The Man Mo Temple Compound is mainly composed of three green brick structures with pitched roofs. Man Mo Temple is not a traditional Siheyuen, but a three-bay and two-hall building fronted by two granite drum platforms. A pair of screen doors is placed in the front hall.
Following the traditional Chinese architectural layout, the rear hall housing the altars of the deities is a few steps higher than the front hall. Between the two halls is a covered courtyard flanked by two side chambers of humpbacked roofs (捲棚頂). The courtyard is covered with a double eaved hip-and-gable roof (重檐歇山頂), which is supported by four granite columns at the corners of the courtyard.
Lit Shing Kung is originally a three-hall-two-courtyard building. The two courtyards were later covered by steel roofs. The Kung Sor is a simple one-hall structure. The historic granite doorframe on which the construction year of Kung Sor can be found is still well preserved. The Kung Sor has been converted into a souvenir shop. The modern structure attached to the back of Kung Sor named Virtue Court (善德宮) was added in 1994 for people to worship their ancestors.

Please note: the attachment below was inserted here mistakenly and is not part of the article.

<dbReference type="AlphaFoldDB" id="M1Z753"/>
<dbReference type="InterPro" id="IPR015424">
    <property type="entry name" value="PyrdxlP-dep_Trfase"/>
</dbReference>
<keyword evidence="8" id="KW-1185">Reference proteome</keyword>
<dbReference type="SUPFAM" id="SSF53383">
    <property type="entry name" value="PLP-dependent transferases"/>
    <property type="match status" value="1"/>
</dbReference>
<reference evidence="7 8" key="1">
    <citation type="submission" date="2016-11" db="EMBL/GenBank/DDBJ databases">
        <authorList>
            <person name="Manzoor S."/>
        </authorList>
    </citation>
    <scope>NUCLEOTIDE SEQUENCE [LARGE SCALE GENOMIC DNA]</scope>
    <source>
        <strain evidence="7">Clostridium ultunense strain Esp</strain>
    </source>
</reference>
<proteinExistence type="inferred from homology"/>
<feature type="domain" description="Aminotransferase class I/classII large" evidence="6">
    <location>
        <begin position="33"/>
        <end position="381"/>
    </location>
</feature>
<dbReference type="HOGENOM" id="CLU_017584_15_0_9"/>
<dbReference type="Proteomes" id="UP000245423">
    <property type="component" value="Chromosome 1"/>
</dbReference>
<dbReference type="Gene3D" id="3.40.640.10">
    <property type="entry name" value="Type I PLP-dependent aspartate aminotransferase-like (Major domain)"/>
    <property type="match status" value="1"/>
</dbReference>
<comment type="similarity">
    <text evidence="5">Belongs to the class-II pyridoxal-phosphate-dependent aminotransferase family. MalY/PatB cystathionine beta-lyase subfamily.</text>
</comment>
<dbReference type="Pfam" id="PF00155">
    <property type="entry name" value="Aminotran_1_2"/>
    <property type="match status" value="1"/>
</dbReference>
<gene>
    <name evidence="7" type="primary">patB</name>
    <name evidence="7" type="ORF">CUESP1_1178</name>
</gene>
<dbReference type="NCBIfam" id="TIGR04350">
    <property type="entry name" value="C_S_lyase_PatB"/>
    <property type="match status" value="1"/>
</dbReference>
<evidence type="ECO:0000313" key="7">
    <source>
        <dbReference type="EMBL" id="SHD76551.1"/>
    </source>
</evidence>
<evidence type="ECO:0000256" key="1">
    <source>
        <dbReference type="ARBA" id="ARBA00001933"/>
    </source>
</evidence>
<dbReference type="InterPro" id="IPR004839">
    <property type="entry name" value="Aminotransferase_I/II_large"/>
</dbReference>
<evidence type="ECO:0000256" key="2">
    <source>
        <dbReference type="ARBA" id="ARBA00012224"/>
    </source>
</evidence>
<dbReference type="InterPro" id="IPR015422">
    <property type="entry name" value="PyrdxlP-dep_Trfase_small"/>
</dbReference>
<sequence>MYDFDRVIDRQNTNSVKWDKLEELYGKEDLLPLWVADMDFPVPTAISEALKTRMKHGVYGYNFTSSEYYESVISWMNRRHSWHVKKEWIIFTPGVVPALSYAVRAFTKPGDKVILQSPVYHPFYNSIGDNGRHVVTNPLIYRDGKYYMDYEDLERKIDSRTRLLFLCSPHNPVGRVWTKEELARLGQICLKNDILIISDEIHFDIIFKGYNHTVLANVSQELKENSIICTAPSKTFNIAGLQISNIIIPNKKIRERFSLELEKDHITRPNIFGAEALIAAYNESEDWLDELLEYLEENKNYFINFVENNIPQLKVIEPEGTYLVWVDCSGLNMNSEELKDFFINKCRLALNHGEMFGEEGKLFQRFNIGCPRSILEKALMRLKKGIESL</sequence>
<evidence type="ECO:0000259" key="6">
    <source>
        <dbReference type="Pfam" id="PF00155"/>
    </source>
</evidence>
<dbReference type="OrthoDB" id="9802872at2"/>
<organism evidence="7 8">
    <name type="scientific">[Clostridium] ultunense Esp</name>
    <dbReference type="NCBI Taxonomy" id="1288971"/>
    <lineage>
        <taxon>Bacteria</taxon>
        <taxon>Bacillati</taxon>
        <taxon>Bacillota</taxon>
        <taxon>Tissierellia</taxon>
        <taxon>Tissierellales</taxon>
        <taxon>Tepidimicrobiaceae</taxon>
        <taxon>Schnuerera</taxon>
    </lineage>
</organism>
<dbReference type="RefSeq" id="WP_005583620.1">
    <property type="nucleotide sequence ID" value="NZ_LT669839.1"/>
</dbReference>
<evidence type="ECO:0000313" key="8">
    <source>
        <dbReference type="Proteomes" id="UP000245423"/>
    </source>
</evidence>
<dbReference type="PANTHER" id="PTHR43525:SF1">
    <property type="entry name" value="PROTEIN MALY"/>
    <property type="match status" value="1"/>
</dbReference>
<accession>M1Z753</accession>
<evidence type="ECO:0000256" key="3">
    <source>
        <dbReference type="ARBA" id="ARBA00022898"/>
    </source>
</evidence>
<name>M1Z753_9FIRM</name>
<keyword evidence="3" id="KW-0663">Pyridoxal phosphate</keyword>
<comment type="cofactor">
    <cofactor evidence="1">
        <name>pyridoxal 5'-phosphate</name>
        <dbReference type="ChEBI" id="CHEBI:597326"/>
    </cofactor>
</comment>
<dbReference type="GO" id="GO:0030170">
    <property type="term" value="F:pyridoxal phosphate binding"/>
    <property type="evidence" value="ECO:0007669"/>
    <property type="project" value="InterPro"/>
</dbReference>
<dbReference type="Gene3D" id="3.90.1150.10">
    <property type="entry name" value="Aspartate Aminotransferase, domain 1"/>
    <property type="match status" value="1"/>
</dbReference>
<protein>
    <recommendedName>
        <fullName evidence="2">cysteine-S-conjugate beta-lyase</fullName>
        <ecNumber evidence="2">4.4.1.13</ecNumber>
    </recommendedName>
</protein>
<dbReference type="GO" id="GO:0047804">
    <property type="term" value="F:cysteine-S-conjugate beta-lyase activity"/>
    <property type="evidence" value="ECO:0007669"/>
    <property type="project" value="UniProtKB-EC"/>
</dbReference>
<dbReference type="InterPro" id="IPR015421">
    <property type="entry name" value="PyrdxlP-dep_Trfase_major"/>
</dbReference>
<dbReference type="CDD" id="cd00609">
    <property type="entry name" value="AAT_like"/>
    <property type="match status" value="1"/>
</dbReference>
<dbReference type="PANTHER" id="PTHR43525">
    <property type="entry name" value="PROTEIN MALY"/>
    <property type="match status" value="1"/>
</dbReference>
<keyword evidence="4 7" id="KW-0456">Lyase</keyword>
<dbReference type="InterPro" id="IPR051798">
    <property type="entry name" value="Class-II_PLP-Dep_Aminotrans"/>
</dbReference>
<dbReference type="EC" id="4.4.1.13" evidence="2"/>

The magnificent Temple Compound is exquisitely decorated with Shiwan ceramic figurines, granite and wood cravings, plastered mouldings and murals, reflecting the superb craftsmanship of the old days. Two types of gable walls are found in the Temple, i.e. curvilinear gable of Man Mo Temple and pointed gable of Lit Shing Kung and Kung Sor. The delicate Shiwan ceramic ridge of Man Mo Temple made in 1893 is of ceramic figurines displaying a Cantonese opera stage setting. A pearl in the middle and two dragon fishes at ridge ends are placed on top portion of the ridge. It is interesting to note that brick carvings are found on the gable front (墀頭) of Man Mo Temple and Kung Sor while the gable front of Lit Shing Kung is decorated with Shiwan ceramic figurines.
(Source of information: Antiquities Advisory Board)